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The wedding plans moved forward as we approached the big day — Oct. 12, 2013. There were some minor hiccups (seating charts, invitation envelopes — the usual), but, all in all, things were coming together.
Still, one thing was bothering me. My family and I had decided not to invite one of my aunts to the wedding. We hadn’t told this aunt that I was engaged — a decision that we thought was for the best.
Auntie Patty, as I called her, had been struggling with alcoholism for more than 10 years. She wasn’t a “functioning alcoholic,” able to get by while continuing to drink heavily — she was slowly losing a bet with life. Every time we thought that she finally had hit rock bottom, we were wrong. Bankruptcy, hair loss from lack of nutrients, incredible weight loss coupled with incredible bloating: She was a broken walking skeleton, and every day we were surprised that we didn’t get “the call.” Many of us tried to help her, and each time we were reminded that no matter how much a family fights for the health and well-being of a loved one, she needs to want to fight for herself.
My aunt wasn’t always like this. My parents chose her to be my godmother, and we had a fantastic relationship. When she was healthy she would take me out on “special days.” She took me for my first pedicure, on shopping trips, to restaurants — she was the perfect godmother. She was my role model and my idol. On the outside, she was successful, beautiful, stylish, and full of class. On the inside, she was fighting demons.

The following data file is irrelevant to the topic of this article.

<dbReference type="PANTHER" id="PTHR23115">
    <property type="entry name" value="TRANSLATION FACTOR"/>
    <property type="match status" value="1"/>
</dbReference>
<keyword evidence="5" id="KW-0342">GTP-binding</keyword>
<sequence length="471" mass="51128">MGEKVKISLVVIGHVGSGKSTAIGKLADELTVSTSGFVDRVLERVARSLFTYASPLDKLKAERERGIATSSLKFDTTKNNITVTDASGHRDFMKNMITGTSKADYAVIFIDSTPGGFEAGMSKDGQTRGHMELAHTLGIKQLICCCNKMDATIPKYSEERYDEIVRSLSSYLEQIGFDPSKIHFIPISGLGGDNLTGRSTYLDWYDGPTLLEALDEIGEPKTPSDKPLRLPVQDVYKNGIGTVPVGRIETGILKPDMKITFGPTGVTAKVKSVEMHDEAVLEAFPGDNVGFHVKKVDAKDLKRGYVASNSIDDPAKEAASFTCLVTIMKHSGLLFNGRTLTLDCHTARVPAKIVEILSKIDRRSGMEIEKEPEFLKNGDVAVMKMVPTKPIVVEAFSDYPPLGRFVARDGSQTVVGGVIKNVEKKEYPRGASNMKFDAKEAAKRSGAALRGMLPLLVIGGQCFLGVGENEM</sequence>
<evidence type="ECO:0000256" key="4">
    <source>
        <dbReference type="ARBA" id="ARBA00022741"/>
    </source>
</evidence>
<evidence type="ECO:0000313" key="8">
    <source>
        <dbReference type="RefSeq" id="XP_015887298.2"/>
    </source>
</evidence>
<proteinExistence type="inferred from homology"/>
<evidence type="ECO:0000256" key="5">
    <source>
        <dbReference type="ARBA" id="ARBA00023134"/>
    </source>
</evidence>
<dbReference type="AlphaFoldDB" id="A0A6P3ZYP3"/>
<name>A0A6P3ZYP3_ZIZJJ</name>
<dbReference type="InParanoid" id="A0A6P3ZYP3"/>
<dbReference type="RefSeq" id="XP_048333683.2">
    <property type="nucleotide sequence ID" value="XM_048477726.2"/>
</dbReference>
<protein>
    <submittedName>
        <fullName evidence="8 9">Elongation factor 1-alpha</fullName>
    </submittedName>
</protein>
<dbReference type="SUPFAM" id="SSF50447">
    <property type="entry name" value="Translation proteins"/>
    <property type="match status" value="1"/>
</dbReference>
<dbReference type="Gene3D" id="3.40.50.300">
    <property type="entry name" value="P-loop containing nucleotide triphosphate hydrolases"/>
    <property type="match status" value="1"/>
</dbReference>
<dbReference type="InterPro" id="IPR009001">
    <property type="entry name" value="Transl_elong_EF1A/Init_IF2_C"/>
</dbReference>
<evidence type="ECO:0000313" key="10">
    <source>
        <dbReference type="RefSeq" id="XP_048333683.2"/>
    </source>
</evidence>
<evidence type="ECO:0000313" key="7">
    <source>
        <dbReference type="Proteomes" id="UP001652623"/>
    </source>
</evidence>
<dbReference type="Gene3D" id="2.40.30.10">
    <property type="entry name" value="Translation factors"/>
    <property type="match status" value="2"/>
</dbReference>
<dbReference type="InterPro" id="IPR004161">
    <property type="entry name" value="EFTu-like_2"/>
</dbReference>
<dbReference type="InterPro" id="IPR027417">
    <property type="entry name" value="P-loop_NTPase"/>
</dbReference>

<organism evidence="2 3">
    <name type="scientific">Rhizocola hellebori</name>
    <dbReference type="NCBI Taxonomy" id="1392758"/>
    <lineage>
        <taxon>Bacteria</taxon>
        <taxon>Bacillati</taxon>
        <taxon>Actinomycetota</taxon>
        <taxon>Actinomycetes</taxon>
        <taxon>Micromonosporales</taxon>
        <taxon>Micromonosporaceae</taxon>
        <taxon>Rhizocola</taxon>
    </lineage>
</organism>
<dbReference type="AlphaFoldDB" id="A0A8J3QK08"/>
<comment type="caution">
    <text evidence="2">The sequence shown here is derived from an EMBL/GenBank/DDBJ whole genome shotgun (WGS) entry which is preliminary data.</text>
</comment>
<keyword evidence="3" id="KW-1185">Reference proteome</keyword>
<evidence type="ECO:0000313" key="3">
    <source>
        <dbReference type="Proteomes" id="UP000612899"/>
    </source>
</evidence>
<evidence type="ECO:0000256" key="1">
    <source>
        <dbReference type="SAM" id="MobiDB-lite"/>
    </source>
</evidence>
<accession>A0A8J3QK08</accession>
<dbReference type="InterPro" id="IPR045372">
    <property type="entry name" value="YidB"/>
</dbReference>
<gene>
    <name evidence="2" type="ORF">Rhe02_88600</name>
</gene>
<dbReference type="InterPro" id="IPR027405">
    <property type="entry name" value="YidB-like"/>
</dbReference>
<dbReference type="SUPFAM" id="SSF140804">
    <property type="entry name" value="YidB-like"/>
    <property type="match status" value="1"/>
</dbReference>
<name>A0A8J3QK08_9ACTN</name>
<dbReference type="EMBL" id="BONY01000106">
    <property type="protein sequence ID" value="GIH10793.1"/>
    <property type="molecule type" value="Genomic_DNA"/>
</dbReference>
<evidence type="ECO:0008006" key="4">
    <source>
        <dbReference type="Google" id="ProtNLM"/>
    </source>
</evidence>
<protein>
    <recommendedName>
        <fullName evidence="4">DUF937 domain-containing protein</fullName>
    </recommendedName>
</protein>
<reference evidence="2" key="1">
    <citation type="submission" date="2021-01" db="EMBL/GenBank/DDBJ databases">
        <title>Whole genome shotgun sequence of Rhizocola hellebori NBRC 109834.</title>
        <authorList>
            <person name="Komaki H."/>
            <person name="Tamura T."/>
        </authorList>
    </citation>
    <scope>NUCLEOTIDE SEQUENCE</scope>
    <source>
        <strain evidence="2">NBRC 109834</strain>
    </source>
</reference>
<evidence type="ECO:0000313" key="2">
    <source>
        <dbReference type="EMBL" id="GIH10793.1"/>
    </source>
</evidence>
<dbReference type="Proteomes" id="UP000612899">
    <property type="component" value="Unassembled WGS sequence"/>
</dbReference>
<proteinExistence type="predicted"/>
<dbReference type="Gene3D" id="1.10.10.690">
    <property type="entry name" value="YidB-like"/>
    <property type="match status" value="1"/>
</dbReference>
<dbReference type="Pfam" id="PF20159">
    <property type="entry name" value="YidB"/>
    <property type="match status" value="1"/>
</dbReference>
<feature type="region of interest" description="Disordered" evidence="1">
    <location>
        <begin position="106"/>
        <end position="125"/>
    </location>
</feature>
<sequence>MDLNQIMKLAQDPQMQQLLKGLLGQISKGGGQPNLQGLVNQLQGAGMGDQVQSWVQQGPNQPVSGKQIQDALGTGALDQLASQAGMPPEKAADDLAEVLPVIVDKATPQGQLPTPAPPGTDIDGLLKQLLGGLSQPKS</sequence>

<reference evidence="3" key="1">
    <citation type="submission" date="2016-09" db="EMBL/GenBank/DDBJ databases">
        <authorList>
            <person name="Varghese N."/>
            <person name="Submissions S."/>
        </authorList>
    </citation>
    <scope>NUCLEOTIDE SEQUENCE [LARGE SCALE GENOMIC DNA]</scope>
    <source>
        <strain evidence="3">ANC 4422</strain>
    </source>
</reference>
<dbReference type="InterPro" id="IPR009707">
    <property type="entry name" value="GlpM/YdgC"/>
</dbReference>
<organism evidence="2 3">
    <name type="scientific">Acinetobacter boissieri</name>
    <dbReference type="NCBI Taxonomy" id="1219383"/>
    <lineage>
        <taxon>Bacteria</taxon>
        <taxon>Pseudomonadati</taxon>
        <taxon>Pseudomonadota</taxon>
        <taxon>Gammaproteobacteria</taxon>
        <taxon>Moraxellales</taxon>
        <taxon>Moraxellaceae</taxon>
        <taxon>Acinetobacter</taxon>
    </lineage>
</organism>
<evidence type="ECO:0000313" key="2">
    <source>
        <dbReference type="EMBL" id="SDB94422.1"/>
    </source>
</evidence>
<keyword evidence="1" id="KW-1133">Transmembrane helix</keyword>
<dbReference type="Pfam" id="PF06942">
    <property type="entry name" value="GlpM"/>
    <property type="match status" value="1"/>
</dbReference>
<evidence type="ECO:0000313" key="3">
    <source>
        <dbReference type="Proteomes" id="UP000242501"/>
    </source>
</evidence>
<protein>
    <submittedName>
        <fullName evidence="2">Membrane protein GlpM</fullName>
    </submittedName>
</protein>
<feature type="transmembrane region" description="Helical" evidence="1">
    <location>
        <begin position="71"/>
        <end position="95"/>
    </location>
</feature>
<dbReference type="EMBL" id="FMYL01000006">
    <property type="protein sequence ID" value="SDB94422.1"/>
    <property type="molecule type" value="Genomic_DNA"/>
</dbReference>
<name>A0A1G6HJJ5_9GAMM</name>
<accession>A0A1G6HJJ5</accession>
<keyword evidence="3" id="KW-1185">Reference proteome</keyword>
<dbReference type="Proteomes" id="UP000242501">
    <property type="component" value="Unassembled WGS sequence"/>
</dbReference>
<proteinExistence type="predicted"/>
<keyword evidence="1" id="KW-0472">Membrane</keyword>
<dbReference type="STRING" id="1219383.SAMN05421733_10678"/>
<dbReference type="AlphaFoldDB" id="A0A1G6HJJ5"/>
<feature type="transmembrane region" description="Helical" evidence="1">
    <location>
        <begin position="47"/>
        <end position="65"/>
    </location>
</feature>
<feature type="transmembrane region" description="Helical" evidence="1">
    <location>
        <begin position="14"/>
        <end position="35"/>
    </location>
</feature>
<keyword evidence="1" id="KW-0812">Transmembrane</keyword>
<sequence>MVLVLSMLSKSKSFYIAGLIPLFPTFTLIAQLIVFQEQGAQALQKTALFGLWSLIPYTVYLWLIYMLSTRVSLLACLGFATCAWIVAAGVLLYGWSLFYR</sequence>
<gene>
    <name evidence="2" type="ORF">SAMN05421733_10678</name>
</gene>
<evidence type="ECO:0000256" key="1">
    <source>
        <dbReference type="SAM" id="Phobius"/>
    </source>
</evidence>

When I imagined my wedding as a little girl, I never figured that Auntie Patty wouldn’t be there.
Two weeks before the wedding, I was working late, trying to wrap up some loose ends, when my dad called. He asked me for Aleksei’s phone number, and I reminded him that Aleksei didn’t have a direct line that we could call from the States without using Skype. I asked Dad what was wrong — I could tell something was going on — and he told me that Auntie Patty had passed away.
I was with my dear friend, Erin (thank God she was with me), and I crumbled. I literally fell to my knees. My aunt had cheated death for a decade, and it finally caught up with her. I was devastated. I had expected this call for years, and I still wasn’t ready for it.
A million things raced through my mind, and 10 months later, I still find myself wondering: Was she sober and on the road to recovery? Did she die because of prior damage? If I had invited her to the wedding, might she still be alive? Did she know how much she was loved?
We buried my aunt on my parents’ 30th wedding anniversary. We shared fond memories, and tried to laugh — she always knew how to make a dramatic exit. Aleksei wasn’t able to come home for the burial; I know he wished that he could have been there for and with us.
I did my best to build in a tribute to my aunt; we included her in the Prayers of the Faithful and placed a framed picture of her on the mantel at the reception. While it wasn’t exactly what I had imagined as a little girl, Auntie Patty was there for my wedding — and I felt her presence the entire day.milfam milspouse wedding
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